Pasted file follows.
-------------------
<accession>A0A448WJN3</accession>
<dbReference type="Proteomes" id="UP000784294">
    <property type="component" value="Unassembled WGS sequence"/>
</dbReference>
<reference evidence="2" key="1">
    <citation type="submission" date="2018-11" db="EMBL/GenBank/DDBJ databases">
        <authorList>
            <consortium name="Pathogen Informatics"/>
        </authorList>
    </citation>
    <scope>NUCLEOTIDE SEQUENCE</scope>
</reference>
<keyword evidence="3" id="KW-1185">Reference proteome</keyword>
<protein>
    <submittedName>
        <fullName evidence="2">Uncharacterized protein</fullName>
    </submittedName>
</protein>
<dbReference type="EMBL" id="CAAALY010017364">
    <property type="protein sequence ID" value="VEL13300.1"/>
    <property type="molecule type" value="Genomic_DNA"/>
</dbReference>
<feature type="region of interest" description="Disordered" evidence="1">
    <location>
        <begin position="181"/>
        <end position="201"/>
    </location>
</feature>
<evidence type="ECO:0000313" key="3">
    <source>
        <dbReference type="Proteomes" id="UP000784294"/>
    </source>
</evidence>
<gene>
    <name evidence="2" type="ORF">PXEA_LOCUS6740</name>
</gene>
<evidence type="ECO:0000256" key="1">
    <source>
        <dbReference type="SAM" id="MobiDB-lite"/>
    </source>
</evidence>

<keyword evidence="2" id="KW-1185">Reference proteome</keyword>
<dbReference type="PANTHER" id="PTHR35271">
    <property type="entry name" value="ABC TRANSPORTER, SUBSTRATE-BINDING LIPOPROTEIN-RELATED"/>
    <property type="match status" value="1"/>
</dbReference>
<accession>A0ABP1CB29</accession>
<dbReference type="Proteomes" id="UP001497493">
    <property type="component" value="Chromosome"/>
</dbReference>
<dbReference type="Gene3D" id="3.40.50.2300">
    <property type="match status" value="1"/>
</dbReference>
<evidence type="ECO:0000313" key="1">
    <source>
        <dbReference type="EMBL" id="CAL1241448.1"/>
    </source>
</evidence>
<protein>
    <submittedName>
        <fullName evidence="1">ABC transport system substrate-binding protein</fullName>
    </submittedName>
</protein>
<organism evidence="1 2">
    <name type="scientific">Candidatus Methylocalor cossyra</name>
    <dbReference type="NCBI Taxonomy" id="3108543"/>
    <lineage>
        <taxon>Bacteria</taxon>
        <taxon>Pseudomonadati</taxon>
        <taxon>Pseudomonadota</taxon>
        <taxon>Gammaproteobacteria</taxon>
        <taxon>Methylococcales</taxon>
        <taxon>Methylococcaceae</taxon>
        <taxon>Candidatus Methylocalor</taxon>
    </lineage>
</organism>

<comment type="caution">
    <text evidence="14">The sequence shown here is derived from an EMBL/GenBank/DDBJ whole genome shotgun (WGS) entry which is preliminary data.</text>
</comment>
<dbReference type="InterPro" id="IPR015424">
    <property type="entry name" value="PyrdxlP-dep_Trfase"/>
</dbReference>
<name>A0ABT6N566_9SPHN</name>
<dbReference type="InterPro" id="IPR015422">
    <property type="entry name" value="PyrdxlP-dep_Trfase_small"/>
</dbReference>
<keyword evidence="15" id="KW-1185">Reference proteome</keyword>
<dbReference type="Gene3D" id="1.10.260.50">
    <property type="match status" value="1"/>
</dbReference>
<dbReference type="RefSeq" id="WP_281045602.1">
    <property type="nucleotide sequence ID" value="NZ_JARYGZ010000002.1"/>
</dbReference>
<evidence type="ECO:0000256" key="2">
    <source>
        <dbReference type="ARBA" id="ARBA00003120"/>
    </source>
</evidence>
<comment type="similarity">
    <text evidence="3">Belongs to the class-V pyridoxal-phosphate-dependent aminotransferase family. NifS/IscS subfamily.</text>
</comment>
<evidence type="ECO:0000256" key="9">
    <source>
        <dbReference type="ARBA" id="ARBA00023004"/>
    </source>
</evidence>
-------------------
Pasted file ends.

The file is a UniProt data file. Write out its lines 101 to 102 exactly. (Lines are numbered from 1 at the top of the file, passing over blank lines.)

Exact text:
</comment>
<evidence type="ECO:0000256" key="9">